One of the mysteries of the English language finally explained.
Used to introduce a stronger alternative or addition to something already said.‘it is easy to become sensitive, not to say paranoid’
- ‘Both these features seem to be reflected , not to say magnified, by Kierkegaard's own account of the moral point of view.’
- ‘Were anyone to make such claims nowadays, they would be treated with considerable reserve, not to say great scepticism.’
- ‘In the United States each system had its determined, not to say bigoted, supporters.’
- ‘Emma is content, not to say downright pleased with herself.’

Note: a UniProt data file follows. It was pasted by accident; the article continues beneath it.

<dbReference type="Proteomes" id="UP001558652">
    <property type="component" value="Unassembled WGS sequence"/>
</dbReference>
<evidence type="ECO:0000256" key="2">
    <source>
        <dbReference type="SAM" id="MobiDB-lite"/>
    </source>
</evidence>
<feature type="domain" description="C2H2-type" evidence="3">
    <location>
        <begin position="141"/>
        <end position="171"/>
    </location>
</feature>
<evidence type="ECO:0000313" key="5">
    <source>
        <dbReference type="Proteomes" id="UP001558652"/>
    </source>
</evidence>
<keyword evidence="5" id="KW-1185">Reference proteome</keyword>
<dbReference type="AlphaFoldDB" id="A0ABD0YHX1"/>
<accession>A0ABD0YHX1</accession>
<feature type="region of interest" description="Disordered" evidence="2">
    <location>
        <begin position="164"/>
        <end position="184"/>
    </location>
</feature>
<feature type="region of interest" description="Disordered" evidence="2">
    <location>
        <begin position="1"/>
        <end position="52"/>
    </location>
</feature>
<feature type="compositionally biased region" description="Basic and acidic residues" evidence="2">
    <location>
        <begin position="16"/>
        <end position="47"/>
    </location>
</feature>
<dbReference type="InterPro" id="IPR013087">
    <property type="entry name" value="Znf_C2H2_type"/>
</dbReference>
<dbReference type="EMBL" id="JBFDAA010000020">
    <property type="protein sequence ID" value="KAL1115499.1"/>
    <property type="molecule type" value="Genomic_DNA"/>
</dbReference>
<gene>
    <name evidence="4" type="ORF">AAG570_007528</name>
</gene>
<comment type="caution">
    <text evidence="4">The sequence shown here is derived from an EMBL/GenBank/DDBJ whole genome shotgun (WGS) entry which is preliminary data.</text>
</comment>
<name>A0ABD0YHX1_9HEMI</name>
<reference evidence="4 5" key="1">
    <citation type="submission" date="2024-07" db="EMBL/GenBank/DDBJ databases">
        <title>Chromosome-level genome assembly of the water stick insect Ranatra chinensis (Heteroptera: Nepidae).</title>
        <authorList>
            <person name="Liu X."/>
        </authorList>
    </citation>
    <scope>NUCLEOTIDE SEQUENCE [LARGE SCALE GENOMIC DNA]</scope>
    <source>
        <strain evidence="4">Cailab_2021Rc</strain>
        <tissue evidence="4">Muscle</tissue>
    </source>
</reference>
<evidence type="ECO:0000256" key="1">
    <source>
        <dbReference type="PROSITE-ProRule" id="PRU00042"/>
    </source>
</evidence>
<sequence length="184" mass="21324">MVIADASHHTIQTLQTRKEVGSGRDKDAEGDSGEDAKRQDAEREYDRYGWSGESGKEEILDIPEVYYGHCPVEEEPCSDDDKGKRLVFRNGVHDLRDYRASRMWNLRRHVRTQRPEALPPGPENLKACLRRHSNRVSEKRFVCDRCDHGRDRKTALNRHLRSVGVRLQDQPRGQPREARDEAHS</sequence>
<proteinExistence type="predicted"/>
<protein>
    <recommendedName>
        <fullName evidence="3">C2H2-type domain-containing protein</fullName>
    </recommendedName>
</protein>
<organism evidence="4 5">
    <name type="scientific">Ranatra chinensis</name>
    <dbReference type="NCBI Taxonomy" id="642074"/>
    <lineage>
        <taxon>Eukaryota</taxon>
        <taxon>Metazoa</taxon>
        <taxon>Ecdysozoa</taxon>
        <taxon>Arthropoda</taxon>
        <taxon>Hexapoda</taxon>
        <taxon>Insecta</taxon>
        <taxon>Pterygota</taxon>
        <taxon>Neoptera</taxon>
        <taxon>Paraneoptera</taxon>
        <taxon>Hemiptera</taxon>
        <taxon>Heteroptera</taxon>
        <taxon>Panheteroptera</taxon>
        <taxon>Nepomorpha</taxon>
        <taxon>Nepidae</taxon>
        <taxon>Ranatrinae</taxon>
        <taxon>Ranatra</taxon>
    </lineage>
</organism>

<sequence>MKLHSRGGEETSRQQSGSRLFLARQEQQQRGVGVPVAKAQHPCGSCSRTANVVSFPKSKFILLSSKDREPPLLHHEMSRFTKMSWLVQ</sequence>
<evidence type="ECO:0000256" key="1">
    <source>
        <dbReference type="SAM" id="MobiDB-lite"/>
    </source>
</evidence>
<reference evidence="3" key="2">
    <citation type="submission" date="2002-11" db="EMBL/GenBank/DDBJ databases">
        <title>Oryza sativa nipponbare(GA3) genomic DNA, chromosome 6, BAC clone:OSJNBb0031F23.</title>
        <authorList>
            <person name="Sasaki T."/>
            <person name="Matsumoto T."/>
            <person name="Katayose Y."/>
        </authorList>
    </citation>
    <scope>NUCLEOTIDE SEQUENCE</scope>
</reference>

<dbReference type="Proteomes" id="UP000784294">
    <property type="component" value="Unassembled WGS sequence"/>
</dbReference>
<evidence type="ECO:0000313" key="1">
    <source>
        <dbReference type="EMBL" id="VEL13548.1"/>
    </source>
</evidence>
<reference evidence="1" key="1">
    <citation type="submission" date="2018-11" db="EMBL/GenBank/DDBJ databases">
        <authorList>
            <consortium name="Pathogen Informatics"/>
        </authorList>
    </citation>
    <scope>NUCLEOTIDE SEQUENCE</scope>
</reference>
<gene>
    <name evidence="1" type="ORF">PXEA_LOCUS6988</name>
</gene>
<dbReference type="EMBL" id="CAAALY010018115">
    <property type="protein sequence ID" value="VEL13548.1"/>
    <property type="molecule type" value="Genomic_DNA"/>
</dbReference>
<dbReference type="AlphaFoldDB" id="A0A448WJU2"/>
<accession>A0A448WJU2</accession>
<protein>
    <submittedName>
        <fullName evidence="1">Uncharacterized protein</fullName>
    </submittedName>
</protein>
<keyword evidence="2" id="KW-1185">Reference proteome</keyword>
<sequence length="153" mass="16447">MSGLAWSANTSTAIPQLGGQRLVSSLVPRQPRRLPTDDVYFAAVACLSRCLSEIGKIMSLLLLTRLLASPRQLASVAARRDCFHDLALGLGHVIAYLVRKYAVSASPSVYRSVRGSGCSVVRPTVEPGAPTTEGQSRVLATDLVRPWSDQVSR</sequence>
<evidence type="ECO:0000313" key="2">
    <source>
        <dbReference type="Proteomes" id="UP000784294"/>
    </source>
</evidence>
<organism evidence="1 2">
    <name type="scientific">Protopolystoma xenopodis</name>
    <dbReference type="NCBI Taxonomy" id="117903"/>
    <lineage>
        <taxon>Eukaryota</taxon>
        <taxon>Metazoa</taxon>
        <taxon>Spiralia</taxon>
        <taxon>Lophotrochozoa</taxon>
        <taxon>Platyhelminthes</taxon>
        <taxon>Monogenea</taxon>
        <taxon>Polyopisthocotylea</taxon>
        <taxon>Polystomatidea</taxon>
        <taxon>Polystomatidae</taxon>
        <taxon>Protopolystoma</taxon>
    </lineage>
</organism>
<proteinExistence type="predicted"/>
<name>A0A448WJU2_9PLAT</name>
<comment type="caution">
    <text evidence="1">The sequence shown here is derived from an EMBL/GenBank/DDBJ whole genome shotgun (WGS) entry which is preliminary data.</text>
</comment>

- ‘It seems very uncomfortable , not to say distressing.’
- ‘That is a very common term, is it not, Mr Garling , not to say almost universal.’
- ‘Writing a history for this Photograph is obviously a crucial, not to say daunting, task.’
- ‘This was a stroke of extraordinary boldness, not to say foolhardiness.’
- ‘Indeed, that trade improves welfare is practically a truism, not to say an article of faith.’
- ‘This kind of thinking seems totally wrong, not to say idiotic.’
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